New Delhi-based Lilliput Kidswear Ltd, which moved court in early October to prevent private equity (PE) firms Bain Capital Llc and TPG Growthfrom exiting the company because of an alleged corporate governance failure, is now seeking an out-of-court settlement with the investors.
The two investors had accused Lilliput’s founder Sanjeev Narula of fudging the company’s financial accounts. Narula, in turn, had said the PE firms were trying to halt the company’s planned Rs850-crore public offering and get hold of a majority stake.
“We are looking at resolving the issue through an out-of-court settlement,” said an executive at the kidswear maker and retailer. “Nothing has been discussed with the investors so far,” said the executive, who did not want to be named, citing court proceedings, which bar the company from speaking with the media.
Lilliput’s initial public offering (IPO) has been deferred for an unspecified period, said the official. “It’s really out of question right now.”
The executive said Lilliput is open to having its financial accounts audited by an independent auditor and will try to get new investors on board to buy the existing investors’ stake. “We will get another audit done and then approach new investors,” he said.
Bain refused to comment on the issue, in response to a mail sent by Mint, seeking its views on the prospects of an out-of-court settlement. A TPG spokesperson said the company cannot “comment on this because the matter is sub-judice”.
Last year, Bain and TPG competed fiercely, drove up valuations, and bought stakes in Lilliput Kidswear through an auction before joining forces against the promoter, as corporate governance became an increasingly significant issue for PE investors.
ICICI Venture Funds Management Co. Ltd, an investor in discount retailer Subhiksha Trading Services Ltd, in court filings against Subhiksha in 2009, alleged lapses in corporate governance by the management, besides concerns over its financial health and liabilities. ICICI Venture had to write off a part of its investment in Subhiksha.
In July, three PE investors—Multiple Alternate Asset Management, Mount Kellett Capital Partners and Wolfensohn Capital Partners—and US-based financial firm Customers Bancorp Inc., which had proposed to invest Rs290 crore in Dhanlaxmi Bank Ltd, called off the deal at the last moment even though they did not cite any particular issue with the bank.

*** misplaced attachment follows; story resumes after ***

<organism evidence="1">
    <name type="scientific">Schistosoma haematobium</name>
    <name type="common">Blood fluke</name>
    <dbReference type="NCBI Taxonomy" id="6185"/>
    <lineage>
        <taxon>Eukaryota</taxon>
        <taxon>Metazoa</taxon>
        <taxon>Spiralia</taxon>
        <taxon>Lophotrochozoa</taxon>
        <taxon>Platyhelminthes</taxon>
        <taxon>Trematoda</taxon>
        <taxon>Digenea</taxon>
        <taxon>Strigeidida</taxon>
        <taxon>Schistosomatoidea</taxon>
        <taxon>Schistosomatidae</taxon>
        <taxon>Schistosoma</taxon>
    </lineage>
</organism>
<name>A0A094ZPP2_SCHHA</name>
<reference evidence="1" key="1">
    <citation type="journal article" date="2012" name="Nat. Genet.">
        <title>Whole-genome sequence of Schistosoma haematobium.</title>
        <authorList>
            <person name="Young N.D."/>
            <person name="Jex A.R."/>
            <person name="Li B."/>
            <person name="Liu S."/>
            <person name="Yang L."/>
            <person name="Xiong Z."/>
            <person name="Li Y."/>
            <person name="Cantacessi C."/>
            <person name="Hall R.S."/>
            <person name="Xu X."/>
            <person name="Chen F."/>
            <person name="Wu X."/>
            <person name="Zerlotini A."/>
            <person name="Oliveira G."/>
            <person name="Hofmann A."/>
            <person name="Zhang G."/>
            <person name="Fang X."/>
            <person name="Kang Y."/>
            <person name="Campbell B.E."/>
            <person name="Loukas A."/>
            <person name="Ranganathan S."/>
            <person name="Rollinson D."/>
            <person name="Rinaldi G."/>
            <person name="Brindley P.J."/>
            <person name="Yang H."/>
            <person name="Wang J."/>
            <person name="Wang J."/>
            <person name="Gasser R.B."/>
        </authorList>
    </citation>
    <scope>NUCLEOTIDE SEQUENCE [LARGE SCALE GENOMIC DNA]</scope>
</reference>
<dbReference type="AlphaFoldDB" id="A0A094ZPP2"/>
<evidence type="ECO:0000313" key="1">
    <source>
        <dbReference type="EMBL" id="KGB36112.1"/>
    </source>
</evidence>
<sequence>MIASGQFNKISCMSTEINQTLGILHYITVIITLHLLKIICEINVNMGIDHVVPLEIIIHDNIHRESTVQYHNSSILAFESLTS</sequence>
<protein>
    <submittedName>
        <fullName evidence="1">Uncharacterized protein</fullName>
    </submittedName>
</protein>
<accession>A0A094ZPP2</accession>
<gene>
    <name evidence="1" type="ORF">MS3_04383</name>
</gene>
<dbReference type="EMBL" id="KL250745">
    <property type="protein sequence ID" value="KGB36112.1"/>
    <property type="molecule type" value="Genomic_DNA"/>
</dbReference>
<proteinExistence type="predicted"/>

In a stock exchange filing, Dhanlaxmi Bank said Customers Bancorp “will not be able to participate in this preferential allotment and subscribe to the equity shares due to certain regulatory reasons applicable in the jurisdiction of its incorporation.”
Following this, the PE investors “expressed their reservations in subscribing to the preferential issue”.
Last week, Dhanlaxmi’s banned employees union alleged irregularities in the way the bank managed its books of accounts but the lender denied such allegations.
“An increasing number of investors will now begin to get worried about the issue of corporate governance,” said Deepesh Garg, managing director at O3 Capital Global Advisory Pvt. Ltd, an investment bank. “At times, particularly when a company is chased by many investors, certain aspects are overlooked in a hurry to close the deal.”
Pressure to close a deal has an impact on due diligence as well.
“Governance standards are poor in privately held companies and a fraud is something difficult to unearth,” said the head of the PE practice of one of the top four global audit and consulting firms. “You are pressurised to do due diligence in four weeks.” He requested anonymity, citing the sensitive nature of the issue.
As due diligence process is expected to become more intensive, experts said the short-term impact of this will be on the time taken to close deals. This could also affect the investors’ interest in retail, particularly apparel companies, experts said.
“Barring companies in specialized retail, broadband retail is not a sweet spot for investors any more. With issues of corporate governance cropping up, deals will be impacted, along with a further tightening of agreements.,” said C. Venkat Subramanyam, founder and director, Veda Corporate Advisors Pvt. Ltd, a Chennai-based investment bank.
In the long term, if returns from the Indian market don’t meet the expectation of investors or limited partners, the allocation towards Indian PE will be affected.
“This is a sensitive issue, but over the past 10 years close to 5,000 companies have been funded by PE and VC (venture capital) firms. So such issues are bound to come up,” said Srinivas Chidambaram, managing director at PE fund Jacob Ballas Capital India Pvt. Ltd. “Fund managers will become more cautious” while limited partners who invest in PE funds are “sitting up and taking notice of these issues”.